ResultsAll in all we found two new streets (with more to come), mapped about 25 retail outlets, 150 addresses and a variety of street furniture (a few trees, benches, a bit of cycle parking and a post box). We missed a few things too: most notably a former church which is now a mosque, a Polish Catholic Church and a Buddhist temple. And we walked past an unusual post box without noticing. Fortunately the latter has received a reasonable amount of mapping love before.
In the PubWe were joined in the pub by SomeoneElse and later by Jeremy Morley and (Paul) Sladen.
I'd known of Jeremy for about 3 years. Partly because he is Mark Iliffe's PhD supervisor, and is one of the people who set-up both the OSM-GB project, which I've written about before, and the WhereCamp event at Nottingham in November 2010. So it was very good to finally meet up. Many thanks to Laura for her persistence in persuading him to come along.he.
We jumped from topic to topic with Jeremy: anything from the Photogrammetry Department at UCL, survey grade GPS equipment, OSM-GB, and several others. I can't even begin to summarise the discussions, but the focus was on how mapping volunteers and academic geospatial folk could work together. After Jeremy had left, we tossed around a few ideas about what sort of things this might involve , but it is clear that there is plenty of scope for using OSM as part of course work in such a way that it can generate decent data and provide interesting project work. I, for one, hope to explore some of these ideas over the summer.
I hope that personal contacts such as these will lead to mutually beneficial closer co-operation between local mappers and the geospatial expertise at Nottingham University.
Sladen is one of the earliest contributors to OpenStreetMap in the Nottingham area: certainly he was already editing when I signed-up. He wasn't best pleased that the Lincolnshire Poacher was near the top of the hill: it looked to have been a thirsty ride up on his Brompton.
Paul had earlier been to a meeting which is trying to protect the status of one of Nottingham' ancient rights of way, Lenton Road (a good over view by OSM user Robert of Lenton on his blog). Thanks to It seems that even OpenStreetMap has a role to play (details for a later blog post).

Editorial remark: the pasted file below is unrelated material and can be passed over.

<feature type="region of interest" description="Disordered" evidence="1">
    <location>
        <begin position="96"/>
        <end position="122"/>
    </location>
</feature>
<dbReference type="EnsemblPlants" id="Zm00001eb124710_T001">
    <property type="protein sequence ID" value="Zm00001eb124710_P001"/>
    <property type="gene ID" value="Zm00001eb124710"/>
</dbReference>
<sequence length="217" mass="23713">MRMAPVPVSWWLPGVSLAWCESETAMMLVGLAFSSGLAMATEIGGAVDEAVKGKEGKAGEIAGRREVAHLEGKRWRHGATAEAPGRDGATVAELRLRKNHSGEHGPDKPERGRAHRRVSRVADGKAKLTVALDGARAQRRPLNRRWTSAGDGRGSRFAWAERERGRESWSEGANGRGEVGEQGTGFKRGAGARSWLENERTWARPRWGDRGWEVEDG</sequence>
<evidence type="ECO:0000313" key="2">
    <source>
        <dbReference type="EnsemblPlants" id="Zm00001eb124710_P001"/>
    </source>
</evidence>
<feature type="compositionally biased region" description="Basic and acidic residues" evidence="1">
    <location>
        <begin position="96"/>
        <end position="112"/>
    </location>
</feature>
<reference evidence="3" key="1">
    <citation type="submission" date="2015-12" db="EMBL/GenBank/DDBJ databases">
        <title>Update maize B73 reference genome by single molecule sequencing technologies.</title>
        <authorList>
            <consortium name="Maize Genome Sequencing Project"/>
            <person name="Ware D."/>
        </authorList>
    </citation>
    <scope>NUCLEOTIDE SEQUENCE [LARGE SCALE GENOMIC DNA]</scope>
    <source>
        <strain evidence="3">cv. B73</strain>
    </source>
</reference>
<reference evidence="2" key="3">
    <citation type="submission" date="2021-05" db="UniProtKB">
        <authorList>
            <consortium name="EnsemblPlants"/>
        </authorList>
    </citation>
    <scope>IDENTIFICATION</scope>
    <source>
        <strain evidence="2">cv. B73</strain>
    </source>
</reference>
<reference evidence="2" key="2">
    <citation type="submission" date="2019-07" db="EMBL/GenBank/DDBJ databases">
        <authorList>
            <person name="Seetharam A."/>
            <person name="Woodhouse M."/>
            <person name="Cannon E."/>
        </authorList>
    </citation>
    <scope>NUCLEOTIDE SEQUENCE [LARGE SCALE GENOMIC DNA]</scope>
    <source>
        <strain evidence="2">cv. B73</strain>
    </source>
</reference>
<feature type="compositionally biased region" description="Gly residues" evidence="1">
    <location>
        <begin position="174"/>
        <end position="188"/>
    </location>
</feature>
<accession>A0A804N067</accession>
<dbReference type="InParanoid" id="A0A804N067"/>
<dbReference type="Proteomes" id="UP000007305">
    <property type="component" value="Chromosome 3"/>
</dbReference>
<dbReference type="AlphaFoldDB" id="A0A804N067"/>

|Derwent Aqueduct crossing the River Trent near Sawley|
(source Stephen McKay on Geograph via Wikicommons)
We also talked a fair bit about Nottingham Open Data particularly in the light of mapping the new tram network. Paul has the impression that the shape files which are made available have to be assembled from engineering drawings on a fairly ad hoc basis. We were all excited by how the tram construction people had used a raw print-off of the Mapnik rendering to show footpath diversions: and thanks to our clamour this was Image of the Week on the OSM front page.
|Even big firms with Ordnance Survey mapping licences|
find it more convenient to use OpenStreetMap!
Image: by Paul Salden ex. OSM Wiki
I'd been worried about whether we should tag things shop=knitting or shop=wool; and then what we did with places which sell haberdashery items and so on. Laura thought they'd all quite happily sit under shop=craft. I'd expected that this was one of those areas where the experts are very pernickitty about separating different things. It does show that it's much better to consult someone in the know than go the ridiculously convoluted efforts that some people go to in devising fiendish tagging schemes. As more and more shops get mapped it is clear that we probably need to simplify some of the basic categories of shops: hopefully in conjuction with the forthcoming updated render and the iD editor.
I nearly forgot to take a photo of us in the pub and only grabbed one after several people had left, but as it is customary for such an image to feature in the blog here it is:
|A somewhat reduced contingent in the pub (L to R: will_p, wja, sladen, SomeoneElse)|